If mobile RDC security is holding you back, you're not alone. "When we asked the banks that don't offer mobile RDC, 'Why not?' security was the No. 1 concern," says Javelin's Monahan. "So the solution is to know your customer -- set deposit limits, establish fixed daily limits or require a certain balance for a certain length of time."
7. Tablets: The latest play. Tablet computers such as Apple's iPad may, or may not, change the game. While everyone agrees tablets provide opportunities, their overall impact remains hotly debated. "Although tablets will be significant for non-banking applications, when you're on the go, it's more about the smartphone in your pocket," comments IBC Bank's Mullins, who speaks from experience as a user of both technologies.
Yet others assert that tablets' larger screen format provides opportunities unavailable on a smartphone. "The interactivity that tablets permit between a bank and its customers is a total game-changer," argues Javelin's Monahan. "Three months after the iPad first came out, 58 percent of banks were already servicing them."
8. Get Ready for HTML5. Some experts have called HTML5, the latest web programming language standard, the true game-changer. As IDC's McPherson points out, HTML5 significantly advances rich web content capabilities. "There are huge cost advantages to using web browsers versus developing downloadable apps," he says, noting that mobile browsers are device agnostic. "HTML5 will really help level the playing field."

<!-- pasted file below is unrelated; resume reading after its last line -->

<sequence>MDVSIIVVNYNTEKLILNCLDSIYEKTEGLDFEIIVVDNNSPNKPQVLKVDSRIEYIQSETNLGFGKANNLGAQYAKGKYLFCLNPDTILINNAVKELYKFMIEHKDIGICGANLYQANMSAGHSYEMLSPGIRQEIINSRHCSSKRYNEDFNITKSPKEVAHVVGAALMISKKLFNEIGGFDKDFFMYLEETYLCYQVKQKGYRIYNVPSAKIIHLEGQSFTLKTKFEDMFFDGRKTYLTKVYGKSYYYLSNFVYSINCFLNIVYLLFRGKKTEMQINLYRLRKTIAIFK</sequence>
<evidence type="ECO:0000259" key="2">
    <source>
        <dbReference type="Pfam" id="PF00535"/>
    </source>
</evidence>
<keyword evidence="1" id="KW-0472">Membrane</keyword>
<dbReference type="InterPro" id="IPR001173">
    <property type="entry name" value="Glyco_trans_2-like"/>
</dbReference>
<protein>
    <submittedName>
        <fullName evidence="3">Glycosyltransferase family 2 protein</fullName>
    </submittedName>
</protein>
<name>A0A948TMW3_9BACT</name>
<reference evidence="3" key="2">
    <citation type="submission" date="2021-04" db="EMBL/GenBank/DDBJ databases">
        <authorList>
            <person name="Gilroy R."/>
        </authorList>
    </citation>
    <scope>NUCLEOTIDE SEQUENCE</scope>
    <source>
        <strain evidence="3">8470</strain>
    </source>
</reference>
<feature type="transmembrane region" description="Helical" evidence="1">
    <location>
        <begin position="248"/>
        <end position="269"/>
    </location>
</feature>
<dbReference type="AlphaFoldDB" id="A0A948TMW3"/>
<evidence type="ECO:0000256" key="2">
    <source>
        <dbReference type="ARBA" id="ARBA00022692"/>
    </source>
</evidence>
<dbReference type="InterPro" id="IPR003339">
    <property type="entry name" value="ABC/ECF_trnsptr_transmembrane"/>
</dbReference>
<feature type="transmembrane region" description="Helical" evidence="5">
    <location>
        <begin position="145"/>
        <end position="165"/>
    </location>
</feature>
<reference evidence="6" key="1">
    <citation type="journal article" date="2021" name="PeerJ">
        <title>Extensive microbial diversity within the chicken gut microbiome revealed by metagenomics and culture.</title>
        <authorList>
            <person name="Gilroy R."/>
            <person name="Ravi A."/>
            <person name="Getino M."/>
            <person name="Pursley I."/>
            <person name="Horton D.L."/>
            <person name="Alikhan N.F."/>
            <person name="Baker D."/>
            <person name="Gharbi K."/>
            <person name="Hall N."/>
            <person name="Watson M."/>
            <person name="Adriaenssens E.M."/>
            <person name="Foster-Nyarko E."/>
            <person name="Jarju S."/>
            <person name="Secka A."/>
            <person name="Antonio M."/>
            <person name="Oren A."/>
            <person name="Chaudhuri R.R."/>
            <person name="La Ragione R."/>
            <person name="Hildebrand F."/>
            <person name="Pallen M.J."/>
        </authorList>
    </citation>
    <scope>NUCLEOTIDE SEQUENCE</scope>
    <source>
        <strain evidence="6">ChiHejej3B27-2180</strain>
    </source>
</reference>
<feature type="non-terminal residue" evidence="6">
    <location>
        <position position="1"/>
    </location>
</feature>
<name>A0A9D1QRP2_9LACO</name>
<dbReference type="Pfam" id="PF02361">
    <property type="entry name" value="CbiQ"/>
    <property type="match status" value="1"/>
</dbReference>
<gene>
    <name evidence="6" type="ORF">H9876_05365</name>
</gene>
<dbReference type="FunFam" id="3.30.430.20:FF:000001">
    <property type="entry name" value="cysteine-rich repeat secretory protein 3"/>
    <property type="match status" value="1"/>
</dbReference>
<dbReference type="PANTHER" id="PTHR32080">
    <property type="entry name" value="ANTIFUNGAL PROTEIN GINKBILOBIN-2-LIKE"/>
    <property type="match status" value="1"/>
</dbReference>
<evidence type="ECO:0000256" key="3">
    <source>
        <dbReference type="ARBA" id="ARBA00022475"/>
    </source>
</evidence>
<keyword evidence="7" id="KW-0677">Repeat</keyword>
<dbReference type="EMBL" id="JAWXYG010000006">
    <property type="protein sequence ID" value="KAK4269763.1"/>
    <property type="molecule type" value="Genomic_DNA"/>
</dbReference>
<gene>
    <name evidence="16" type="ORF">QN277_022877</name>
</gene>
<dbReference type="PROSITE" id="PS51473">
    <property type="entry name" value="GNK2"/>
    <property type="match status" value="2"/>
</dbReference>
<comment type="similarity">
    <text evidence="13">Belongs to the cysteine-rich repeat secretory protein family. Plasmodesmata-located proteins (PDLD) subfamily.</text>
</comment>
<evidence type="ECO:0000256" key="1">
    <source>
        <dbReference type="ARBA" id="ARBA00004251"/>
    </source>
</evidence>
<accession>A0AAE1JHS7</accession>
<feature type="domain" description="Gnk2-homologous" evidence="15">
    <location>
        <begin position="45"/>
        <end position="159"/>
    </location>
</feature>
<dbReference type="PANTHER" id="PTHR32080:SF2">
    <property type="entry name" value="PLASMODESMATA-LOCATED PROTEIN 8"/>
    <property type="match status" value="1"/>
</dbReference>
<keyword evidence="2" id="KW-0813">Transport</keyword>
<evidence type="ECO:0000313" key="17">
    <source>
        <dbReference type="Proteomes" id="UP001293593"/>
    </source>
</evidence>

9. Leverage device awareness. Device awareness is at the heart of next-gen mobile capabilities. "Banks have a lot of customer data as well as access to location-based information," notes Javelin's Monahan. "Mobile marketing combined with location-based marketing offers huge opportunities -- if it's done right."
In fact, Fiserv's Rodriguez says, some banks already have jumped in. "For instance, we're starting to see financial institutions deliver offers on behalf of merchants via mobile banking," she says.
Beyond marketing, consider leveraging device awareness for other purposes, such as alleviating security concerns. "In addition to pushing out offers, you could push out fraud alerts based on a specific user and device," Monahan says. "Think about the right information and how to share it with the user."
10. Keep an eye on social networking. Not surprisingly, recent research by Fiserv shows that smartphone users and members of Gen Y are more likely to be both mobile bankers and social media enthusiasts. This means banks should prepare to do more than simply respond to social media postings about their mobile offerings, says Rodriguez, "such as incorporating links into mobile banking that allow a user to connect with the financial institution on social sites and post ratings/reviews."
Still, bankers see a go-slow approach. "IBC continues to closely monitor social media developments," says the bank's Mullins. "Social media will clearly play an important role in our future mobile strategies, but we are approaching this segment very cautiously."
Anne Rawland Gabriel is a technology writer and marketing communications consultant based in the Minneapolis/St. Paul metro area. Among other projects, she's a regular contributor to UBM Tech's Bank Systems & Technology, Insurance & Technology and Wall Street & Technology ... View Full Bio